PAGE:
ARLINGTON, Texas – The run didn’t matter at all. How often can you say that? And in the postseason, no less!
Because while racking up runs is nice, the objective is just to win the game. And by the time Jose Altuve stepped to the plate in the top of the eighth inning Thursday, the Houston Astros had already won Game 3 of the ALCS — pretty much, anyway. It was 9-3, the Rangers’ limited supply of overpowering starters had been exposed by the longer series, and the bullpen’s regular-season woes were starting to catch up to them.
Either that, or the Astros in October are simply inevitable.
So while we waited for the outs on the other side to run out, Altuve batted. On the first pitch of the inning, the veteran — who was limited by injuries to 90 games this season and was held hitless in the first two games of this series — smacked a curveball toward the left-field wall. At 109.5 mph off the bat, it traveled 371 feet. In 24 of the 30 major-league ballparks, it would’ve been a home run. In Globe Life Field, it was initially called a home run. 10-3 Astros.
“It was close,” his teammate of eight years, Alex Bregman, said afterward. “Definitely hoping for it.”
On review, the call was overturned, the Astros’ lead cut back down to six runs. Altuve returned to second base with merely a double to add to what was ultimately a 3-for-4 night.
But it would’ve been pretty cool if it had been a home run because the game was Altuve’s 100th in the postseason. Earlier this month, he moved into the top-10 all-time list. He’s currently seventh; sixth place is just four games away. There are no other active players in the top 10.
This is a testament to how unstoppable, how almost automatic, the Astros have been in recent years.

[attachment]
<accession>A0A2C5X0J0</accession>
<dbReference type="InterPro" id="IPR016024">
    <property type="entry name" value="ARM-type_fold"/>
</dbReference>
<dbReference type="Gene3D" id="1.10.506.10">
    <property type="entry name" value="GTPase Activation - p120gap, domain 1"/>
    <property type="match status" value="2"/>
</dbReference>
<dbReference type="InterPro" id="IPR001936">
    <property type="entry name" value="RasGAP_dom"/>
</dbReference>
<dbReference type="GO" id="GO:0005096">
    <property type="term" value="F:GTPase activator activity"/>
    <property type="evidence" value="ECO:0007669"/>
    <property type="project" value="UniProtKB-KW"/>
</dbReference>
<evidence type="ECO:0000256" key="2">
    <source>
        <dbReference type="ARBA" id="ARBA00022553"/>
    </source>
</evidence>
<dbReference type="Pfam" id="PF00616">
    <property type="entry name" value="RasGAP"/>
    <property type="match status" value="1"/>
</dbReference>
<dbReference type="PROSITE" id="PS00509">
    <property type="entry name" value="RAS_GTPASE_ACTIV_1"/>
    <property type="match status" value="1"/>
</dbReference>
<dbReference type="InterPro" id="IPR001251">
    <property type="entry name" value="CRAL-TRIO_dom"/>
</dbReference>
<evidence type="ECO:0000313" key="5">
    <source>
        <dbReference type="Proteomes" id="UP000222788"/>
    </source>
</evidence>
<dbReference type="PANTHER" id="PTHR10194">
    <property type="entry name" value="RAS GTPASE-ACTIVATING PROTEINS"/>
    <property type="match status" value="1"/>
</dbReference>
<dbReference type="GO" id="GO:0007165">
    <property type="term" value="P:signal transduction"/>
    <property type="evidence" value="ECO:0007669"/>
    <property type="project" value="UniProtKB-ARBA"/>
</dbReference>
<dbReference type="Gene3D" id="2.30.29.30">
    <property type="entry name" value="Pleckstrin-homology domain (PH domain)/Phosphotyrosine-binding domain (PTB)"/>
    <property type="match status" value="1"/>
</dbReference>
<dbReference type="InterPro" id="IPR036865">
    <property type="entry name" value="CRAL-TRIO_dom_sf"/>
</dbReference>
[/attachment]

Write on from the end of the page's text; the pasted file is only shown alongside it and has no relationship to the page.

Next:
When Altuve debuted in 2011, the team lost 106 games. When he was named to his first All-Star Game the following year, they lost 107. A year after that, 111 losses. It took a little while for the most successful tank-to-rebuild in sports to come to full fruition. Then, in 2017, Altuve won MVP, and the Astros won the World Series, and though we didn’t know it yet, that success only served to cement their future status as villains of the sport.
Now, Altuve and the Astros have made seven straight ALCS appearances, covering four pennants and two championships. And he has played in 100 highest-stakes games along the way. There are so many benchmarks and records and unprecedented accomplishments that better capture the true talent of a particular player. As an industry, we can quantify holistic value and assign it an easily ranked number. But those are all means to an end. Altuve has what every other major-league player wants. Ask all of them on Opening Day: They don’t want to be the best. They want to play in the postseason.
To say Altuve and the Astros have a symbiotic relationship is a tautology. He has played so much in October because Houston has been so good; the team is better when he is productive. And so, the 100 games are both the cause and the effect of another neat, little note: Altuve is second to only Manny Ramirez in career postseason home runs. Ramirez has 29, Altuve 25. So you see, another one to his name would’ve made Thursday’s game even more memorable.